The restoration was completed in the mid-2000s. Since then it has only seen a few laps at Lime Rock.
The car is powered by a GM big block 510 with Lucas/Kinsler fuel injection and can produce in the neighborhood of 750 brake horsepower. The transaxle is a Lucas LG600. The car rides on modern BBS alloys and the brakes are Wilwood discs. The original lightweight monocoque panels were retained for reference. A correct T163 body taken off the original molds was obtained from Waterman in England. It is finished in correct Penske/Donohue Sunoco sponsored Lola T163 livery. There is Sunoco Blue paint, bright yellow Sunoco brand identifications and white numerals. In the rear is the unusual rear spoiler developed by Mark Donohue.
In 2008, this T163 was offered for sale at the 'Quail Lodge, A Sale of Exceptional Motorcars and Automobilia' presented by Bonhams Auction. The lot was sold for $150,000 inclusive of buyer's premium.By Daniel Vaughan | Dec 2008
High bid of $85,000 at 2013 Mecum. (did not sell)
Eric Broadley, a British race car designer and constructor, formed Lola to supply competitive cars to private owners around the globe. Between 1958 and 2013, Lola has had 6,758 entries in nearly 2,300 races, with two-thirds finishing the race; 512 outright wins; 315 additional class wins; and over 1,000 podium finishes.
After a successful career with their Formula Juniors and Formula 1 cars, Broadley began work with Ford on the Lola MK6, which led to Ford's request for the company to take the design lead on the Ford GT40. The GT40 would enjoy
Such success on one of the world's greatest racing stages, winning and dominating at LeMans for several years. Lola's T70 won the inaugural Canadian-American Racing Series in 1966. The aging T70 was replaced with the T160 in 1968 and with competition continued to grow, work continued for the 1969 season. The resulting car was the T163, an advanced open racer with a lightweight alloy monocoque structure.
This example is chassis number SL163/20 and was delivered to American Lola importer Carl Haas on June 6th of 1969. The first owner was G. Auto USA who didn't utilize the car. In 1970 it was sold to SCCA racer Steve Weaver of Indianapolis. Weaver drove the car to a 3rd place in the SCCA Central National Division points standings, with two outright wins at Michigan and Indianapolis Raceway Park. When the season came to a close, Weaver sold the car to Gregory Hodges, who campaigned it in SCCA California events.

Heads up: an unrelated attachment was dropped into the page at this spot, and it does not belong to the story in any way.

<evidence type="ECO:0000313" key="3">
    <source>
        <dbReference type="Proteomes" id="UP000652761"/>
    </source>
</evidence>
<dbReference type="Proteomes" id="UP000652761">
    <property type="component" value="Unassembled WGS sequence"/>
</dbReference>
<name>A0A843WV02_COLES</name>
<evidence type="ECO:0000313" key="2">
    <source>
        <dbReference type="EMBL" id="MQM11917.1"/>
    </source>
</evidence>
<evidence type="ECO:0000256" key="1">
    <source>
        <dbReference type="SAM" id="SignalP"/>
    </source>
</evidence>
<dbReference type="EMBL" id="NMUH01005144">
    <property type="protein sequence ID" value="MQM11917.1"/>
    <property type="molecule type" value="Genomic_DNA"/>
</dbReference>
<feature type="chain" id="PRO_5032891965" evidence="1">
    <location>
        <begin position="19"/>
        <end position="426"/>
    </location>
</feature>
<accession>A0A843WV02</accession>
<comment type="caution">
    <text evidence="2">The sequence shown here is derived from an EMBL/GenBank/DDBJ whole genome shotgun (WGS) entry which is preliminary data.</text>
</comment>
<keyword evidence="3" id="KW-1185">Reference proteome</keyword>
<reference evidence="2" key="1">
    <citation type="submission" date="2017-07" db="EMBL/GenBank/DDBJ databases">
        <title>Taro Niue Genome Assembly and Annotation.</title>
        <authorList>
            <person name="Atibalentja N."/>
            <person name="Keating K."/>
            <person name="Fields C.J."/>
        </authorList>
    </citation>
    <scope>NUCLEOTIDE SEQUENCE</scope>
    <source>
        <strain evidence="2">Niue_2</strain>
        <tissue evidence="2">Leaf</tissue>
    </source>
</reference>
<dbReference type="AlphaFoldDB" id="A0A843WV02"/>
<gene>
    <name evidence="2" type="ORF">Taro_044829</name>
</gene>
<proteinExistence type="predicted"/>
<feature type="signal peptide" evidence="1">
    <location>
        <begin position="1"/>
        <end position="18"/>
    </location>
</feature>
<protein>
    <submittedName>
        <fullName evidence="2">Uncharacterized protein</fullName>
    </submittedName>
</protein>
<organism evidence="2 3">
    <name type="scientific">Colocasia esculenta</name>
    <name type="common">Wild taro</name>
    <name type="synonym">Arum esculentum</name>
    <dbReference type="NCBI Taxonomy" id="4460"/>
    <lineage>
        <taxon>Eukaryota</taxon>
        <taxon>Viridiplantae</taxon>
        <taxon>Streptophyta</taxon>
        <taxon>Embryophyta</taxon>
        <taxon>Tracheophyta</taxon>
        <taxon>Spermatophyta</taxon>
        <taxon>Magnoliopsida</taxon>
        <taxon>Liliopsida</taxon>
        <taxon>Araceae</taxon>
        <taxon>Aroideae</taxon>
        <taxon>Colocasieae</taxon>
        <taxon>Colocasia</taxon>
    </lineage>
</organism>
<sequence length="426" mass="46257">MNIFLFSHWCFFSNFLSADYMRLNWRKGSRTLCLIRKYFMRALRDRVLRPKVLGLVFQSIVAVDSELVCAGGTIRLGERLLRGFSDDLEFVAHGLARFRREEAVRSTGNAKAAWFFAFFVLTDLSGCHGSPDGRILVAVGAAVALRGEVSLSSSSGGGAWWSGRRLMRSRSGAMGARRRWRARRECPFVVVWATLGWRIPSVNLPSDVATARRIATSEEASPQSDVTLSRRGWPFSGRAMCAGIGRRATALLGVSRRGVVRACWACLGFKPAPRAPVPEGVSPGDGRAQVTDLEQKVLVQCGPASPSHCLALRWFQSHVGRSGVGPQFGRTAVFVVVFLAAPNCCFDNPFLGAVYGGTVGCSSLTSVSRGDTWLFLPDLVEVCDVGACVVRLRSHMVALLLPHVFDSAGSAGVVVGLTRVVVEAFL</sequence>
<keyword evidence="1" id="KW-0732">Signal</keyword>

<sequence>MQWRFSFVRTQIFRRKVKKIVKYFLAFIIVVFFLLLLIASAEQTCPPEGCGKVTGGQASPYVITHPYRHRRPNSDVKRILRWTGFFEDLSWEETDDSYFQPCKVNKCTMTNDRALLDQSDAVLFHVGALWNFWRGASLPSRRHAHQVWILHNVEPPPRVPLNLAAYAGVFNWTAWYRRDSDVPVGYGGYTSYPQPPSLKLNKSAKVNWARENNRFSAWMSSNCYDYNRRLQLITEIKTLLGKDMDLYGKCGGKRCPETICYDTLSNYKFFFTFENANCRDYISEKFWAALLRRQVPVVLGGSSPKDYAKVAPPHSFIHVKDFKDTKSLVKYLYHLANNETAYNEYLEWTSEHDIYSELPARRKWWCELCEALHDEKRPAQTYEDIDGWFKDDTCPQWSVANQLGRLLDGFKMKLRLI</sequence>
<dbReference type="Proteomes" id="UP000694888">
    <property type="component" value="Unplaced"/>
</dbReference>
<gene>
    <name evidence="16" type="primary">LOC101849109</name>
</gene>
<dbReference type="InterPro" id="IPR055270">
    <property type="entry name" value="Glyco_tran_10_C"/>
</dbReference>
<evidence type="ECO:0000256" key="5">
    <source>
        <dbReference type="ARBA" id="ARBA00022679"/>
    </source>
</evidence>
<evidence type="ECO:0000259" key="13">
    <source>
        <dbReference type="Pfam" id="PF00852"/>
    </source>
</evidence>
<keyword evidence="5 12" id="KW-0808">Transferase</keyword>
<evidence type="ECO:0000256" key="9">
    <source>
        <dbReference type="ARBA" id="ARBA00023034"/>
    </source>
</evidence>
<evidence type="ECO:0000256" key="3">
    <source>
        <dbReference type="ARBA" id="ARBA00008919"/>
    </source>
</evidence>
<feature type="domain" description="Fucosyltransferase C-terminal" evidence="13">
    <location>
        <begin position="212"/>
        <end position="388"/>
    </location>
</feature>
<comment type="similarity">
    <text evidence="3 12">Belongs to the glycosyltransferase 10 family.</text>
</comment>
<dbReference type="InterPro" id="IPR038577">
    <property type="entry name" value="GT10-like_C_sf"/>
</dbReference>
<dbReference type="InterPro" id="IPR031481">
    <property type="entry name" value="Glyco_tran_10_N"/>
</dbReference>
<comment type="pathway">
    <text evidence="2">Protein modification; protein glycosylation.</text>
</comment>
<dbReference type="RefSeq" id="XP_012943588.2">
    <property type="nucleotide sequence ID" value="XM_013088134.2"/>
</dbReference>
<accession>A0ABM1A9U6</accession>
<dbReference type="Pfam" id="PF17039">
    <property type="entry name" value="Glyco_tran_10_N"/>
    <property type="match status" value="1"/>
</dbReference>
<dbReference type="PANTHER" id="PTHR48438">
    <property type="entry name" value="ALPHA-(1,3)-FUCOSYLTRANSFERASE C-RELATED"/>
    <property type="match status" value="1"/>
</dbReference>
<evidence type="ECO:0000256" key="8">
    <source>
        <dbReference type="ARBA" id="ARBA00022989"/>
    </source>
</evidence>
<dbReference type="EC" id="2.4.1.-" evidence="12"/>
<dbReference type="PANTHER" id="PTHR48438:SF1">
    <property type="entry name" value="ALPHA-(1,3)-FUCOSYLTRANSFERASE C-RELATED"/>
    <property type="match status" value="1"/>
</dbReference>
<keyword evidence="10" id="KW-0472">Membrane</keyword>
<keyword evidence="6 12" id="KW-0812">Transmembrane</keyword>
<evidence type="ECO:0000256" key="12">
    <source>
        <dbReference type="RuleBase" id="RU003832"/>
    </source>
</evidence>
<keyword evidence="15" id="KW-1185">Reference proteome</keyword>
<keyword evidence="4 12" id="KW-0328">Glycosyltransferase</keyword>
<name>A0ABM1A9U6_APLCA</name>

Tony Settember acquired the car in 1973 and entered it in the 1973 Laguna Seca Can-Am, where it blew a head gasket on just the second lap. The car's last appearance in Can-Am was under the ownership of Charles Semple, whose driver Bob Kemple qualified for the 1973 Riverside race but failed to start.
Since the car's retirement, it has had several owners from America, New Zealand, and France. In 2009, the car returned to California where it was sold to its latest owner. The new owner had the car prepared for vintage racing by Toluca Lake Historics.
Since then, the car has competed in Can-Am reunion classes. It is powered by a carbureted 358 CI 1968 Chevrolet engine, with dry sump lubrication and magneto ignition. A Hewland LG 600 5-speed gearbox and Hewland differential transfer power to the 15x16 rear alloy wheels. It has rack and pinion steering, adjustable anti-roll bars, and Lockheed hydraulic ventilated brakes with alloy calipers.By Daniel Vaughan | Nov 2013
This Lola T163 is the most raced chassis in the history of the CanAm series. It started over 30 CanAm races, and still retains much of its original tub. While it evolved through many changes, it was recently restored to its original configuration. It is powered by a small block Chevy engine which has a 383 cubic-inch displacement and produces 550 horsepower. There is a Hewland LG 500 transmission and the car weighs 1700 pounds.
The Lola T70 was replaced by the T160 in 1968. The following year, the T-160 which had undergone developmental improvements through the 1968 season, was dubbed the T163. Sadly, the T160 and T163 were unable to carry on the tradition of the highly successful T70. Though they scored several important victories, they were unable to provide real competition for the dominate McLarens and failed to capture the Championship.
The Lola T160, T162, and T163 were never able to score a victory in the Can-Am series, but were able to capture many podium finishes with many top-six finishes.
The final derivative of the T160 series was the T165 which was introduced in 1970. These were customer cars; the factory backed cars were the T220 and T222 with the T222 entered mid-season as a replacement for the wrecked T220. The T222 had a wider wheelbase than the T220 and its best finish was a second place for the Peter Revson team.
By Daniel Vaughan | Feb 2008